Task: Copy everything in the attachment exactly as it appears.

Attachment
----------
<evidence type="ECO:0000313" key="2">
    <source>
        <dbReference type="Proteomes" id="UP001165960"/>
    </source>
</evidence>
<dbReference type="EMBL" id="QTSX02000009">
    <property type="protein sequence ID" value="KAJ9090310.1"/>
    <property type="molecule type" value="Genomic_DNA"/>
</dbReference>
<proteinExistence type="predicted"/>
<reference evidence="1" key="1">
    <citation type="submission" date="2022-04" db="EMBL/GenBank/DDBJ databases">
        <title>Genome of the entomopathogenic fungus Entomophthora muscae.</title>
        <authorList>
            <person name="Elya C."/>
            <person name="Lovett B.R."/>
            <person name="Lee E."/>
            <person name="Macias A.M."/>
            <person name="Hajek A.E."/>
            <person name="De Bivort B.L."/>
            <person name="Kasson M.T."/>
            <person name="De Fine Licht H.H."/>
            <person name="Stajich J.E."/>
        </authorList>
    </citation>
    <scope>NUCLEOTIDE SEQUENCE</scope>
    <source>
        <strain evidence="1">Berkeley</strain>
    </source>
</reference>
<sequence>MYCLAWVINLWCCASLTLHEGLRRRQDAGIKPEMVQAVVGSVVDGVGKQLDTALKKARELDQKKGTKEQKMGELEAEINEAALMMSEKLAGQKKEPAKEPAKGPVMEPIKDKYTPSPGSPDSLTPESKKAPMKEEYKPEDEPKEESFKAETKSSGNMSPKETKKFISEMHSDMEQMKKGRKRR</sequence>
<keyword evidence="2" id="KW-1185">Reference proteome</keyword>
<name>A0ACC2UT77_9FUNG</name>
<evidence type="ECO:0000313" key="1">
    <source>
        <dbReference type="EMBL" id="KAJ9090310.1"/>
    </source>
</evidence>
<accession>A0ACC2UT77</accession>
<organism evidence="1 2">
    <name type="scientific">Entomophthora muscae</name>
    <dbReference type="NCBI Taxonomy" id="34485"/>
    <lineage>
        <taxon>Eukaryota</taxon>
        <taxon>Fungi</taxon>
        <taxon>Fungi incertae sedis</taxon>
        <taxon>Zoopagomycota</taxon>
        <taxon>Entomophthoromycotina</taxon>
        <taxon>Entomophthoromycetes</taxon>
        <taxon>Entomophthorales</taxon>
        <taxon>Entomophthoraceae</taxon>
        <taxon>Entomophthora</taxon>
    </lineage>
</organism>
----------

<evidence type="ECO:0000313" key="2">
    <source>
        <dbReference type="Proteomes" id="UP001165960"/>
    </source>
</evidence>
<dbReference type="EMBL" id="QTSX02000009">
    <property type="protein sequence ID" value="KAJ9090310.1"/>
    <property type="molecule type" value="Genomic_DNA"/>
</dbReference>
<proteinExistence type="predicted"/>
<reference evidence="1" key="1">
    <citation type="submission" date="2022-04" db="EMBL/GenBank/DDBJ databases">
        <title>Genome of the entomopathogenic fungus Entomophthora muscae.</title>
        <authorList>
            <person name="Elya C."/>
            <person name="Lovett B.R."/>
            <person name="Lee E."/>
            <person name="Macias A.M."/>
            <person name="Hajek A.E."/>
            <person name="De Bivort B.L."/>
            <person name="Kasson M.T."/>
            <person name="De Fine Licht H.H."/>
            <person name="Stajich J.E."/>
        </authorList>
    </citation>
    <scope>NUCLEOTIDE SEQUENCE</scope>
    <source>
        <strain evidence="1">Berkeley</strain>
    </source>
</reference>
<sequence>MYCLAWVINLWCCASLTLHEGLRRRQDAGIKPEMVQAVVGSVVDGVGKQLDTALKKARELDQKKGTKEQKMGELEAEINEAALMMSEKLAGQKKEPAKEPAKGPVMEPIKDKYTPSPGSPDSLTPESKKAPMKEEYKPEDEPKEESFKAETKSSGNMSPKETKKFISEMHSDMEQMKKGRKRR</sequence>
<keyword evidence="2" id="KW-1185">Reference proteome</keyword>
<name>A0ACC2UT77_9FUNG</name>
<evidence type="ECO:0000313" key="1">
    <source>
        <dbReference type="EMBL" id="KAJ9090310.1"/>
    </source>
</evidence>
<accession>A0ACC2UT77</accession>
<organism evidence="1 2">
    <name type="scientific">Entomophthora muscae</name>
    <dbReference type="NCBI Taxonomy" id="34485"/>
    <lineage>
        <taxon>Eukaryota</taxon>
        <taxon>Fungi</taxon>
        <taxon>Fungi incertae sedis</taxon>
        <taxon>Zoopagomycota</taxon>
        <taxon>Entomophthoromycotina</taxon>
        <taxon>Entomophthoromycetes</taxon>
        <taxon>Entomophthorales</taxon>
        <taxon>Entomophthoraceae</taxon>
        <taxon>Entomophthora</taxon>
    </lineage>
</organism>